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Quince Membrillo

Quince Membrillo

Membrillo is one of the most common uses for quince. Essentially a quince jam, it is cooked three separate times to achieve a thicker, sliceable consistency, almost like a pate de fruit. Don't be afraid of this extra work! Most of it is inactive cooking time and it is well worth the effort. The white or yellow quince turns a beautiful deep red when cooked this way and is a gorgeous contrast when served on crackers with a sheep milk cheese such as Manchego or Asiago. The formerly tart quince becomes so sweet and luscious that the membrillo can almost be called a fruit candy.

The following recipe calls for a pound of quince, but the measurements can be easily scaled up for any amount of fruit you have on hand. You can also can the membrillo just as you would any other fruit jam, however the baking stage lends itself best to shorter, half pint jars. This year I made a monstrous batch of membrillo and plan to give small jars away as Christmas gifts.

I recommend not bothering to peel the quince; your wrists will thank you, and I have found that if you are diligent in the pureeing step it makes no difference in the final product.

4 quince, about 1 pound, cored and cut into 1/2 inch chunks
1 cup sugar, exact measurement to be determined

Place the quince in a large heavy bottomed stock pot and add enough water to cover. Bring to a boil and lower to a simmer. Let it gently simmer, stirring occasionally, until the quince is fork tender, about 40 minutes. Drain the quince. (A side note: the cooking liquid has a wonderful tart quince flavor, I kept it and made quince mead, but that's a story for another day.)

Puree the quince using a food processor or a food mill. I prefer to use a food mill. It takes a little more muscle, especially for larger batches, but you get a more consistent texture. If you do use a food processor, you should take the time to strain the mixture, but it doesn't have to be a fine mesh strainer. You don't want to strain out any of the fruit, just the larger chunks that avoided the food processor blades.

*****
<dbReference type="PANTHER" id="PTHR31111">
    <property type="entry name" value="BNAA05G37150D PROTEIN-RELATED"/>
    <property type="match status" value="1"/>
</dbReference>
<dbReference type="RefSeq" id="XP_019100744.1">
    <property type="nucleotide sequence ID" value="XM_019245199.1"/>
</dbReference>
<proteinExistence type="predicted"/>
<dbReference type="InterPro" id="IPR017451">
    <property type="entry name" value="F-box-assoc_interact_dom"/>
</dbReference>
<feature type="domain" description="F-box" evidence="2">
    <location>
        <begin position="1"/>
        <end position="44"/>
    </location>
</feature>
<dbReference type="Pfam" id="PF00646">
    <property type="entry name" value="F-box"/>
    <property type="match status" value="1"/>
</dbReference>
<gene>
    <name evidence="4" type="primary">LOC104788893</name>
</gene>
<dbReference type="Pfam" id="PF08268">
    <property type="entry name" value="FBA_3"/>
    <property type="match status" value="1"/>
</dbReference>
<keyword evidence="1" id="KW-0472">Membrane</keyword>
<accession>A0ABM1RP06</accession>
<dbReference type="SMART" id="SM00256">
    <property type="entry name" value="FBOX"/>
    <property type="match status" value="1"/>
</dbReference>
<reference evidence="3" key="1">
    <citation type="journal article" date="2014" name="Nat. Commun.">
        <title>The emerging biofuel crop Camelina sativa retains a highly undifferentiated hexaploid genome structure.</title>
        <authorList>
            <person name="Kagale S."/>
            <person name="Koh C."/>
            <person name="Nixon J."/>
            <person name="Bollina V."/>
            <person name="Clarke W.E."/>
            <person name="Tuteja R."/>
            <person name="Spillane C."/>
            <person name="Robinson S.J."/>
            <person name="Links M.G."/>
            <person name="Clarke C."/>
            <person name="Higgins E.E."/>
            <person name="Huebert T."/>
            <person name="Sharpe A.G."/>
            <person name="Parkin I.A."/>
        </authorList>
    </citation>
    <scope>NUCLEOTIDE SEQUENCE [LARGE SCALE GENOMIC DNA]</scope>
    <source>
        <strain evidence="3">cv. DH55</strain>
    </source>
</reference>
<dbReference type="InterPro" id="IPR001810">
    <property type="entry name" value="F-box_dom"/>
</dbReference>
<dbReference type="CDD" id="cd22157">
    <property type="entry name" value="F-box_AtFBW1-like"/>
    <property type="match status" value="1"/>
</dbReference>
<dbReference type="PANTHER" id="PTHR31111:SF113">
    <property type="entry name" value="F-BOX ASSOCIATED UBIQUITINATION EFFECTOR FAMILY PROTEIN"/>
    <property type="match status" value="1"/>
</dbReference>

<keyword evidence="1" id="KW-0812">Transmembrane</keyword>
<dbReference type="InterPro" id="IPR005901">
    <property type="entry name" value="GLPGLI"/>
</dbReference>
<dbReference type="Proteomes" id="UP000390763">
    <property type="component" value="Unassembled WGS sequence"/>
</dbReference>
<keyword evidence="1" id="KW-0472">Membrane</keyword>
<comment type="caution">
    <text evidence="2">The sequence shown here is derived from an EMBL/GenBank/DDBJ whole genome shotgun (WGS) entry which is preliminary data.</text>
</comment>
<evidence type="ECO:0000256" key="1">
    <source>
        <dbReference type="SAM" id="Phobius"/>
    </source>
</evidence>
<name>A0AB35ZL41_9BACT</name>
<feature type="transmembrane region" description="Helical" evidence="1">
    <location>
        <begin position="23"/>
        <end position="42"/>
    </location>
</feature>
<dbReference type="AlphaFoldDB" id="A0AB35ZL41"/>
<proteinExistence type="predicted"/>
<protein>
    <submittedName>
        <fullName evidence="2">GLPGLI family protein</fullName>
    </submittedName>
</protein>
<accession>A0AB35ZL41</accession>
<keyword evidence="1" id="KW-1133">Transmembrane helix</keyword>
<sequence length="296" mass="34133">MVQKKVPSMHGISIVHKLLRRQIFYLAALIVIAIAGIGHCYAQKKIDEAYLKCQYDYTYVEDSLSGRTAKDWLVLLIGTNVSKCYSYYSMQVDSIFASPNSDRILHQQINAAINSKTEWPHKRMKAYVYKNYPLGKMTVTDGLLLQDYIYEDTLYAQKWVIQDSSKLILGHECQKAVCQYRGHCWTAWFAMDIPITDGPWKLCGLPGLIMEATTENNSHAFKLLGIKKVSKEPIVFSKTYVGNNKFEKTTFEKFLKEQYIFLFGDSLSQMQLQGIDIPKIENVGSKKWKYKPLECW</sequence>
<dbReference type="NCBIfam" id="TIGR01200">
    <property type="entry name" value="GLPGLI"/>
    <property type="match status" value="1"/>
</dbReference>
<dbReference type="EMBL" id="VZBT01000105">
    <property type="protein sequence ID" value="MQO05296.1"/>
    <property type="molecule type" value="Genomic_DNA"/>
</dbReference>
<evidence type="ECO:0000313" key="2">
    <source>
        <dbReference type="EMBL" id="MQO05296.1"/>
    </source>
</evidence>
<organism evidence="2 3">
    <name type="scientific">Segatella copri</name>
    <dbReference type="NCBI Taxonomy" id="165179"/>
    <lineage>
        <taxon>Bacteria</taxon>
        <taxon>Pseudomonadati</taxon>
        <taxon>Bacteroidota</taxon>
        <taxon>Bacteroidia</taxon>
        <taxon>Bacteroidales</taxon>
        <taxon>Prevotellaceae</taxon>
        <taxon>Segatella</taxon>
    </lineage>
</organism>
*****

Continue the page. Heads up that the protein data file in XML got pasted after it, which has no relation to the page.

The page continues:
Now you need to measure your puree. It's easiest to use a large, glass liquid measuring cup. This will determine how much sugar you need. Return the puree and an equal amount of sugar, by volume (if you have one cup of puree, you need one cup of sugar) to your saucepot and stir well to combine. Bring the mixture to a boil and simmer over low heat until it turns a deep red. This can take as long as two hours. Just be patient and remember to stir occasionally. At this point the membrillo will have a jam-like consistency.

Preheat your oven to 150°F and line a 13x9 inch baking pan with wax paper, or arrange your clean canning jars on a baking sheet. Pour in your quince mixture and place in the oven for about an hour to dehydrate the membrillo. It may take longer if your jars are on the deeper side. When done, the membrillo will feel firm to the touch and look solid.

At this point, you can either let it cool and store in the refrigerator, or can using a boiling water bath or pressure canner.

Please note, if canning please err on the side of caution. Quince is an acidic fruit so the membrillo is not a high risk canning item, but please... work clean and follow proper canning procedures. I kept my jars in a boiling water bath for a full 15 minutes, since that is the USDA recommended time for un-sanitized jars.

I strongly recommend following all canning instructions found in the USDA's Complete Guide to Home Canning and Preserving. A link to the book can be found below.

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